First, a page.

Stratton Mountain, VT – The Vermont Ski and Museum Hall of Fame in Stowe will add five honorees to its roster when it inducts the class of 2013 at a ceremony to be held in Stratton Mountain on Oct. 26.
Tickets to the gala are now available through the Museum’s website, www.vtssm.com. for $50 each, and will include a cash bar, heavy hors d’oeuvres and a silent auction. Inductees this year include Sverre Caldwell, Emo Henrich, Fred Pabst Jr., Ross Powers and CB Vaughan Jr.
Sverre Caldwell, a graduate of The Putney School and Dartmouth College ’77, joined the Stratton Mountain School (SMS) in 1980 as the Head Nordic Coach. Only the second Nordic Coach since the school opened in 1972, Caldwell has shaped this program into a nationally recognized leader in preparing athletes for all levels of competition. To date, he has coached at least 28 junior world team members, 17 national team members, 12 Olympians and has had at least one World Junior Team member and one Junior National Champion for 14 straight years. The U.S. Ski and Snowboard Association (USSA) recognized him as Coach of the Year in 2001, 2003, and 2009. The SMS program received the Roger Weston Award honoring the top girls and boys high school programs in 2008, 2009 and 2010. He has coached the U.S. Olympic team (1988), US World Junior Championships (2000, 2002, 2010), and the New England Coach team to U.S. Junior Olympics 14 times.
During his youth in Innsbruck, Austria, Emo Henrich (1922-2009) developed skills as a painter, engineer, climber, singer, ski instructor, and racer; he brought these talents with him to Stratton, Vt. In 1961, Henrich came to newly-opened Stratton Mountain to build the ski school where he and his wife Annedore also ran the Birkenhaus Lodge. For 26 years he provided an unforgettable experience to Stratton visitors by hiring world-renowned Austrian ski instructors and by performing Tyrolean folk music with the Stratton Mountain Boys. The Henrichs employed Jake Burton while he was developing his snowboard prototypes, helped in organizing the World Cup Races held at Stratton in 1978 and in founding the Stratton Mountain School. Although Emo and Anne Henrich relocated to Austria in 1986, his spirit and dedication have been annually reemembered by the Stratton Foundation’s Emo Henrich Award which recognizes impact on Stratton through professional excellence and exemplary community service.
Frederick August Pabst, Jr., (1899-1977) applied his academic experience at the University of Wisconsin and Harvard Business School to ski area development. He opened his first area in Quebec in 1935 under the corporation Ski Tows, Ltd. At one point in the late 1930s, he operated 25 different lifts in Canada, New England, and the Midwest. Economics forced him to consolidate, and he focused his resources on Vermont’s Bromley Mountain, which he opened in 1938 after he had opened Mt. Aeolus in 1936-1937 in nearby Manchester. Bromley was the first with top to bottom snowmaking, slopeside child care, a J-Bar and alpine slide. Pabst was inducted into the U.S. Ski Hall of Fame in 1969 and received the National Ski Writer’s Golden Quill Award in 1974.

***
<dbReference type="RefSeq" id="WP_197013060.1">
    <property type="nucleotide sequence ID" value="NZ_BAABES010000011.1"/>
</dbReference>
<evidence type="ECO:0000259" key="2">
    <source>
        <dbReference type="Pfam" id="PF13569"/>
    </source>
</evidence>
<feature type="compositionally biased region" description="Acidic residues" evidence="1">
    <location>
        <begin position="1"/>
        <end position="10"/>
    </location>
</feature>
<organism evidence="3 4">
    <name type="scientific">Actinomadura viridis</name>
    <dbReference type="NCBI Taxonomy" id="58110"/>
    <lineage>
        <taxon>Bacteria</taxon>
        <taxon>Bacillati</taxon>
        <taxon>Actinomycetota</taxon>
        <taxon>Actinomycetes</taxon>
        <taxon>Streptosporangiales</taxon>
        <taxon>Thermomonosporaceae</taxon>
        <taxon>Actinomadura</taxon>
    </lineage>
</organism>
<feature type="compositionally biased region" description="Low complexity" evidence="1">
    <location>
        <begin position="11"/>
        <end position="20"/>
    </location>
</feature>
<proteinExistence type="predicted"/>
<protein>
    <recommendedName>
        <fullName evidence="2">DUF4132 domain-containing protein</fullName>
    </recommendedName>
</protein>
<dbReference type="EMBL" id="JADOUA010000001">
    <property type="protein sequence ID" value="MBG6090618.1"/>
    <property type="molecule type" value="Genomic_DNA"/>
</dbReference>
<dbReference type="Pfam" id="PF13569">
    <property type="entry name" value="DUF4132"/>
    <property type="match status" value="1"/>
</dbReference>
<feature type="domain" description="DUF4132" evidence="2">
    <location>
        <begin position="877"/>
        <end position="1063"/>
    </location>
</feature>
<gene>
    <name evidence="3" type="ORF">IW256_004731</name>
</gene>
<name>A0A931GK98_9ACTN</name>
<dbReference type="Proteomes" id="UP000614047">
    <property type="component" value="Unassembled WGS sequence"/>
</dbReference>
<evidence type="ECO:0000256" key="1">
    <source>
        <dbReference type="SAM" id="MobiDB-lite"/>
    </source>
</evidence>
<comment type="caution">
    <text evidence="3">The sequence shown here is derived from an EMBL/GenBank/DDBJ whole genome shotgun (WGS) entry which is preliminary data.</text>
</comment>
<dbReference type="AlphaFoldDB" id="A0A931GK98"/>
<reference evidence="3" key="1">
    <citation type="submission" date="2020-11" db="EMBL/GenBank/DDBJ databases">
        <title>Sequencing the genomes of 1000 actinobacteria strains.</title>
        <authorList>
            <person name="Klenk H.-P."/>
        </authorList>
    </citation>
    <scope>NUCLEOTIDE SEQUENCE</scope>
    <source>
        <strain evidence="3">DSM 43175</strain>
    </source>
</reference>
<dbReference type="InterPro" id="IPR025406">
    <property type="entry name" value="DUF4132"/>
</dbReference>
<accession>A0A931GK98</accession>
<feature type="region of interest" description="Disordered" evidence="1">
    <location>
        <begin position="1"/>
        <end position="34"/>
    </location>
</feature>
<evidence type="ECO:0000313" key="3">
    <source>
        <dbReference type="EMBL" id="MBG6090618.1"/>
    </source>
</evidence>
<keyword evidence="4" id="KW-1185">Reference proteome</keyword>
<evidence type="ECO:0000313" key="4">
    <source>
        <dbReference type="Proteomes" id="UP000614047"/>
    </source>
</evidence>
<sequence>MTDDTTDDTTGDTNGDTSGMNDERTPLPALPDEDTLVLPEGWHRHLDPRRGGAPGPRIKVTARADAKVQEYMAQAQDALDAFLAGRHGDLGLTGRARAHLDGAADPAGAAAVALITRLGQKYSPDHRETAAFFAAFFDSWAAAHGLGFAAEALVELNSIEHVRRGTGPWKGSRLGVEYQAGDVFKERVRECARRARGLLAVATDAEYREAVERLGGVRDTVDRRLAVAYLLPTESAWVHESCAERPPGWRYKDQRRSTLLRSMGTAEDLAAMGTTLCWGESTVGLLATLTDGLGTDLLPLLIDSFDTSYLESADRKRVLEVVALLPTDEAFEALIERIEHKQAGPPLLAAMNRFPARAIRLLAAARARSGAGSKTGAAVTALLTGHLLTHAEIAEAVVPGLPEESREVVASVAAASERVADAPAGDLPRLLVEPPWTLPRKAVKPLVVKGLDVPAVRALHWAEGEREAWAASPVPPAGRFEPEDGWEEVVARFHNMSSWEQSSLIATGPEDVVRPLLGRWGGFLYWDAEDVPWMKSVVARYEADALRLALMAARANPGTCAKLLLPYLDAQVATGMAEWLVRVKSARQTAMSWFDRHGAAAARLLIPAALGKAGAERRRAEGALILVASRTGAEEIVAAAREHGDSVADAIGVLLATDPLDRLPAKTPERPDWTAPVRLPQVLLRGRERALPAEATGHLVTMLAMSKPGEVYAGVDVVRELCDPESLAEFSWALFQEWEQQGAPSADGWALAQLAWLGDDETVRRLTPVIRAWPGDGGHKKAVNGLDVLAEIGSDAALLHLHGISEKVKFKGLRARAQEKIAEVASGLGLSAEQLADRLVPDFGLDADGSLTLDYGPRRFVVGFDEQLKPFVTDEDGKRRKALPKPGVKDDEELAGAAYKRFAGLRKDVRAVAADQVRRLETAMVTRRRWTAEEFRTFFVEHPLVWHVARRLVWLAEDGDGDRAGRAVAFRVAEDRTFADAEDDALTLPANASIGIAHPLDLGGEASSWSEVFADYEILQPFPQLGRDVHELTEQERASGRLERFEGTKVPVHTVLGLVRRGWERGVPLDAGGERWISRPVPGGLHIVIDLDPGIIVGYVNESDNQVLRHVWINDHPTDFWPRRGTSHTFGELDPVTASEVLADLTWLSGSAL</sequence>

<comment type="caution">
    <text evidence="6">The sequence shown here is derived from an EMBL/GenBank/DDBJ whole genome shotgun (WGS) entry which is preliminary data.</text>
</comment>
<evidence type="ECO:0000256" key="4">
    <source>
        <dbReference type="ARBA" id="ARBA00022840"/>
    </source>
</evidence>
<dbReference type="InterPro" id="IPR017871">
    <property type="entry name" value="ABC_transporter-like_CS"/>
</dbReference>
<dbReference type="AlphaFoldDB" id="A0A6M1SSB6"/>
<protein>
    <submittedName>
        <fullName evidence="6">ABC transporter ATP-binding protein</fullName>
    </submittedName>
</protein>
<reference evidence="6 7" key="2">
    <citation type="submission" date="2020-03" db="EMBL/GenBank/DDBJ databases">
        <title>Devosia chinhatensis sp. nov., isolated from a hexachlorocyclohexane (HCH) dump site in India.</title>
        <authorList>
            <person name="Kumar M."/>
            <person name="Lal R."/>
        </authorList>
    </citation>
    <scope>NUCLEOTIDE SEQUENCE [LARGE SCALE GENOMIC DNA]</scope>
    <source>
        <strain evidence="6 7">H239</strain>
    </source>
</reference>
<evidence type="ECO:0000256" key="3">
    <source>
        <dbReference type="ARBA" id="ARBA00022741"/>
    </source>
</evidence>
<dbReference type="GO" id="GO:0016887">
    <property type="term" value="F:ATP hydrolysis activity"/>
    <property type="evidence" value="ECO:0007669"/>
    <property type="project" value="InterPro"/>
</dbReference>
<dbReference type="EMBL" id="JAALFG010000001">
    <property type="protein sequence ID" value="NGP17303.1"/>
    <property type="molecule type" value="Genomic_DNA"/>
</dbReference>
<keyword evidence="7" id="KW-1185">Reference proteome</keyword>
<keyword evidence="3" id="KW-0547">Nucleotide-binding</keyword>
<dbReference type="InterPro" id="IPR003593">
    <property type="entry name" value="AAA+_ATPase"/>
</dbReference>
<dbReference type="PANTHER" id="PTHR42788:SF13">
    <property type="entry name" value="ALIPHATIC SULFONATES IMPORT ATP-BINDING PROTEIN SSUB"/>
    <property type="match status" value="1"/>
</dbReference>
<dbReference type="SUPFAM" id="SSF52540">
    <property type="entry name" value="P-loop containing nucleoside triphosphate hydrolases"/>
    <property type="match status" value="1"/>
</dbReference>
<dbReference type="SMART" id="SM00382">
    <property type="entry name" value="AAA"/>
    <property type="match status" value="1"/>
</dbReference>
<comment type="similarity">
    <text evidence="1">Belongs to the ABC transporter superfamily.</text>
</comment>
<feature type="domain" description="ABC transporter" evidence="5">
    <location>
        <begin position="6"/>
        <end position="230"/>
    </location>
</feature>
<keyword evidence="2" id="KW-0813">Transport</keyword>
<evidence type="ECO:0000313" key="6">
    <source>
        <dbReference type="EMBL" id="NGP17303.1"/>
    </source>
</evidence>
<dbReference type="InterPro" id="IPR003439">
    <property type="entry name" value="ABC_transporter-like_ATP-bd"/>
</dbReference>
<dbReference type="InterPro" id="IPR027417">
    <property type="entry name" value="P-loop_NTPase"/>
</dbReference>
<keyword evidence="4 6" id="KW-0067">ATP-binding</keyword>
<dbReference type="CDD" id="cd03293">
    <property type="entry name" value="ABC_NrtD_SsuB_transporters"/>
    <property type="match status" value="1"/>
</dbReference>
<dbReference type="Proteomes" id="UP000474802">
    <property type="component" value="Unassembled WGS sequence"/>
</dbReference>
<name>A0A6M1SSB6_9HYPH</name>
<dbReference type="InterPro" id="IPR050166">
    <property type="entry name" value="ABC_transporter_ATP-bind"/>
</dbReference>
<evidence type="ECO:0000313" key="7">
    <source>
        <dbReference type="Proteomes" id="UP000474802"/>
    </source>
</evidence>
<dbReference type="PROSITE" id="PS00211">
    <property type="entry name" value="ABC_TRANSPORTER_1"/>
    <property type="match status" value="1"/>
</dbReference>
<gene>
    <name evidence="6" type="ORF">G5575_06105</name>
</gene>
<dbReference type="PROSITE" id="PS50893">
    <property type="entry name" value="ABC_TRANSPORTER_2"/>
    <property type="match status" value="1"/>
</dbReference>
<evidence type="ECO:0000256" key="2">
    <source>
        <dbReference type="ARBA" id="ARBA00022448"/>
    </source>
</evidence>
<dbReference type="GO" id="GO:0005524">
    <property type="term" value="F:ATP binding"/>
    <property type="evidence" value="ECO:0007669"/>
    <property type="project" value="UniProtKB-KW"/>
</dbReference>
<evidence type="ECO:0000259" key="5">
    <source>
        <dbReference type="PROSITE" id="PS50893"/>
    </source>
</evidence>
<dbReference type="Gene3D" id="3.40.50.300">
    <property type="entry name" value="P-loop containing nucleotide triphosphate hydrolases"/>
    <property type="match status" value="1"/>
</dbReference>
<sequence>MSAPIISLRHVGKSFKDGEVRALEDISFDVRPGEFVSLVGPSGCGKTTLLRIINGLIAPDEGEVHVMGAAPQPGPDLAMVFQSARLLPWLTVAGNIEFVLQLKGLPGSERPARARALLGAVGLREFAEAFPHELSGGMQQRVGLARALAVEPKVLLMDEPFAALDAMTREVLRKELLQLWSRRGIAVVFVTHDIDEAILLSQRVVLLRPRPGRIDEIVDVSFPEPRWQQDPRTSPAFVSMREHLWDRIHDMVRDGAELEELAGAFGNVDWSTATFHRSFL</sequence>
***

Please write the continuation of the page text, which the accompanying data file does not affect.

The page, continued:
Ross Powers, considered “snowboarding’s first child prodigy”, attended his first U.S. Open at the age 9, competed in nationals the next year and was a world champion before his 18th birthday. While a student at Stratton Mountain School, Powers won the halfpipe Gold Medal at the 1996 FIS Snowboarding World Championship. At the 1998 Winter Olympic Games in Nagano, Japan, Powers earned a Bronze medal for his performance in the Halfpipe. Later in 1998 he won two gold medals at the Winter X Games. In 2000 he established himself as the best halfpipe rider on the pro circuit, winning at the Winter Goodwill Games, at the Gravity Games, and the World Championship. At the 2002 Salt Lake City Olympics, Powers won gold in the halfpipe. In 2001, he formed the Ross Powers Foundation with a commitment to offering assistance to promising athletes with financial need, following the belief that one’s opportunity to achieve excellence in sport should not be limited by their economic situation. Powers grew up in Londonderry, Vt., learned to snowboard at Bromley, and served as Okemo’s Snowboard Ambassador before returning as the Snowboarding Program Director at SMS in 2010.
Charles Bird (CB) Vaughan, Jr., a downhill skier by training, launched CB Sports after designing and producing a pair of warm-up pants, the Super Pants, for ski racers and selling them from his car. Finding success with his 1969 pants design, he added a hat, shell and parka in 1970. By 1975, sales hit the $1 million mark. By the 1990s, CB Sports had 450 employees, six retail stores, and 850 dealers; but Vaughan had sold in the late 1980s. In 2003, the company reorganized under CB Sports Holdings Limited with CB Vaughan taking a role in rebuilding the brand. He grew up in Manchester, Vt., and skiing for Vermont Academy and St. Lawrence University. Vaughan set the World Speed Skiing Record in 1963 going 105.285 mph. A stint on the European pro tour and then at AMF brought him back to Vermont, where he aimed to make durable ski clothing; the clothing became iconic.